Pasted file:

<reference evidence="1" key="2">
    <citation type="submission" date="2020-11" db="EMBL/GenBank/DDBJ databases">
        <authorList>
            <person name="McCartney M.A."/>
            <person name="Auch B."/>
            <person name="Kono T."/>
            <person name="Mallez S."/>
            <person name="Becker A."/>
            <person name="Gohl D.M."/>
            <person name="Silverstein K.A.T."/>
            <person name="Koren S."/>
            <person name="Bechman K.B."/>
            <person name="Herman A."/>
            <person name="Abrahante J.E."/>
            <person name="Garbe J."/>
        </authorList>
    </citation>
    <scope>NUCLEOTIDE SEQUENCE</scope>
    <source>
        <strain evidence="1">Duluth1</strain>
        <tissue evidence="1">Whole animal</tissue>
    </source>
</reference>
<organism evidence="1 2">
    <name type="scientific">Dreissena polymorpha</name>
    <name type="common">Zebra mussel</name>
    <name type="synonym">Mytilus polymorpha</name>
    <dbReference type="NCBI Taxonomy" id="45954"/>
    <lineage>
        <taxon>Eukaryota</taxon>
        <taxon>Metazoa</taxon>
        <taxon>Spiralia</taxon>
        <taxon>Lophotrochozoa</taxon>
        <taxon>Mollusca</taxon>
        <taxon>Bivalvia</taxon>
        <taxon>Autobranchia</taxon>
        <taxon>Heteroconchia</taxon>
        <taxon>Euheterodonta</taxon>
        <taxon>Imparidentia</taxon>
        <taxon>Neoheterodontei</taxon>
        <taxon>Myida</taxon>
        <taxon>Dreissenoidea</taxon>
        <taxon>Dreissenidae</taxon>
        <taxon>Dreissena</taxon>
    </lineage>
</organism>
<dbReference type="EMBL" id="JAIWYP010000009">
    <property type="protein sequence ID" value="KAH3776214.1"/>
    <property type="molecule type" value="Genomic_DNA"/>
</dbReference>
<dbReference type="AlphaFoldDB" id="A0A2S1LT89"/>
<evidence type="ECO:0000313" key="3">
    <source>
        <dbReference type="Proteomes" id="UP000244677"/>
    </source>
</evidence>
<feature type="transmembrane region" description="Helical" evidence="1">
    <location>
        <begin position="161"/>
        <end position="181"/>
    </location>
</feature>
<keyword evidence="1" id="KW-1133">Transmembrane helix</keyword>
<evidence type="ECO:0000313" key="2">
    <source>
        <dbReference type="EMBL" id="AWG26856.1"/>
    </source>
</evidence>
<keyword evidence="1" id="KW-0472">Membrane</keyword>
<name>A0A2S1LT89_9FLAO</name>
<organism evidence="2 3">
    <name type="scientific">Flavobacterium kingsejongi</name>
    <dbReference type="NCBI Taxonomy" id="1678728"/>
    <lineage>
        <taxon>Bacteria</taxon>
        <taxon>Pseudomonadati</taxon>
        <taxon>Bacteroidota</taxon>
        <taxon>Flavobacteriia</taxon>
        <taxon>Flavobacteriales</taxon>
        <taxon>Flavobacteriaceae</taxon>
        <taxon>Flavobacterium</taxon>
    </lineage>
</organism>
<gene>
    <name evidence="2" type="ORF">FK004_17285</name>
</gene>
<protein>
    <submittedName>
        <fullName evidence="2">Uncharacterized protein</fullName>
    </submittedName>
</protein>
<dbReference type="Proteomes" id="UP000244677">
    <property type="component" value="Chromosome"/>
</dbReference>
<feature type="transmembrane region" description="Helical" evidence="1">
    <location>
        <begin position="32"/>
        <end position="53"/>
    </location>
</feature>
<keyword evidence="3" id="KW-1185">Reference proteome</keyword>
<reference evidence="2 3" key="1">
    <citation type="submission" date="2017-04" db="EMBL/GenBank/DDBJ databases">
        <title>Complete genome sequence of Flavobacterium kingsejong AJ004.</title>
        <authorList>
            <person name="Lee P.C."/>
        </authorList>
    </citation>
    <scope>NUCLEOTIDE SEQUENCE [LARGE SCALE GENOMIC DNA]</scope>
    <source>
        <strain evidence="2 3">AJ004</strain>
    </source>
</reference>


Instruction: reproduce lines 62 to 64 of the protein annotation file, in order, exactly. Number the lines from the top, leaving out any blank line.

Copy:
</feature>
<keyword evidence="1" id="KW-1133">Transmembrane helix</keyword>
<evidence type="ECO:0000313" key="2">